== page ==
Regulatory arm of Financial Free zone ADGM tells registered companies in ADGM that they have to adhere to the AML ( Anti money laundering) TFS ( targeted Financial sanctions) legislations and policies of the UAE Federal government. What this means is that even if companies have registered in ADGM as offshore or freezone entities they will still be legally bound to the UAE AML/TFS legislations which also include virtual assets.
The FSRA announced these revisions that clarify the requirements that previously appeared in the AML Rulebook, reflecting the federal regulatory framework the UAE has put in place to combat money-laundering, the financing of terrorism and proliferation financing and ensure compliance with targeted financial sanctions. In particular, minor drafting changes have been made to the provisions relating to wire transfers in order to provide greater clarity that the FATF “Travel Rule” applies to Virtual Assets.
The revisions will be relevant to all firms subject to the provisions in the AML Rulebook, including authorized firms in the financial services sector and Designated Non-Financial Businesses and Professions.
The amended AML Rulebook, as per FSRA ( Financial Services and Regulatory Authority) of ADGM asserts that “ The AML Rulebook is made in recognition of the application of the Federal AML Legislation in the Abu Dhabi Global Market (“ADGM”) of the Federal AML Legislation. Nothing in the AML Rulebook affects the operation of Federal AML Legislation.”
A Relevant Person’s Governing Body is responsible for establishing, maintaining and monitoring the Relevant Person’s AML/TFS policies, procedures, systems and controls and compliance with applicable AML legislationthe AML Rulebook, the Financial Services and Markets Regulations 2015 (“FSMR”), and all applicable Federal AML Legislation.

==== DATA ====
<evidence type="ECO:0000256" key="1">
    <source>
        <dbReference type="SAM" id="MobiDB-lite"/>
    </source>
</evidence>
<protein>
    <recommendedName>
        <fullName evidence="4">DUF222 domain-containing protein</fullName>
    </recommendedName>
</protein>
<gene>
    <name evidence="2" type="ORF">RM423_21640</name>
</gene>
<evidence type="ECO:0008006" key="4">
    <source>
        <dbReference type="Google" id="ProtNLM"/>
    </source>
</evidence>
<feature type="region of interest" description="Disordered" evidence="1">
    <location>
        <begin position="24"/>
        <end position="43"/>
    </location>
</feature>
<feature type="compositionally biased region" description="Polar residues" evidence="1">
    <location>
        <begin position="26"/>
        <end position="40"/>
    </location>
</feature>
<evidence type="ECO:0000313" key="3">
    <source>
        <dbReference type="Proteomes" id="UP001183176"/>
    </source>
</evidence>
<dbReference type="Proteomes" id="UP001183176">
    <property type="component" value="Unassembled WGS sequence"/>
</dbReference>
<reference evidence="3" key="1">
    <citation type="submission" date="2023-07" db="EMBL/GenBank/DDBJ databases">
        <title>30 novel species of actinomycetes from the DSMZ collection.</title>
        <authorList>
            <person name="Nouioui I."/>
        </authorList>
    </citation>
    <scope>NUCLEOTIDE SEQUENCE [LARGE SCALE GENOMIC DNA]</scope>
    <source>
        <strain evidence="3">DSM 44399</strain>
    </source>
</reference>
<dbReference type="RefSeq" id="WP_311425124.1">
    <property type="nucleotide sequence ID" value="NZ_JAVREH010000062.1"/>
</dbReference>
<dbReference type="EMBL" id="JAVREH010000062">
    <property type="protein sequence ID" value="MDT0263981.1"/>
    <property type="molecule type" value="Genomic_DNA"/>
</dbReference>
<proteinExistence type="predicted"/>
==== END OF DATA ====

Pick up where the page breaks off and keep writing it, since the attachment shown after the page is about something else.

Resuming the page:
The FSRA in its amended rule book clearly states, “ Federal AML Legislation applies in the ADGM.”
According to FSRA, the definition of Federal AML Legislation is broad. It includes all federal legislation as may be in force relating to money laundering, terrorist financing, proliferation financing, the financing of unlawful organizations and sanctions compliance including Targeted Financial Sanctions. Particular pieces of legislation to be aware of include:
(a) Federal Law No. (7) of 2014 regarding Combatting Terrorism Offences;
(b) Federal Decree Law No. (20) of 2018 on Anti-Money Laundering, Combatting the Financing of Terrorism and Financing of Illegal Organisations;
Cabinet Decision No. (10) of 2019 concerning the Implementing Regulation of Decree Law No. (20) of 2018;
(d) Cabinet Decision No. (74) of 2020 concerning the Terrorism Lists Regulation and Implementation of UN Security Council Resolutions on the Suppression and Combatting of Terrorism, Terrorist Financing, Countering the Proliferation of Weapons of Mass Destruction and its Financing and Relevant Resolutions.
In addition FSRA has made it clear that it will hold the governing body and senior management of a registered entity as responsible for compliance with AML rulebook.
FSRA adds, that the Regulator expects the RBA (Risk Based Approach) to determine the breadth and depth of the Customer Due Diligence (“CDD”).
The same regulations apply when it comes to Sanctions. These UNSC obligations Targeted Financial Sanctions (“TFS”) are Sanctions issued by the UNSC or the U.A.E. involving asset freezing and other financial prohibitions targeted at individuals, entities or groups with the aim of combatting terrorism and terrorist financing, and countering the proliferation of WMD.
This also applies for FATF.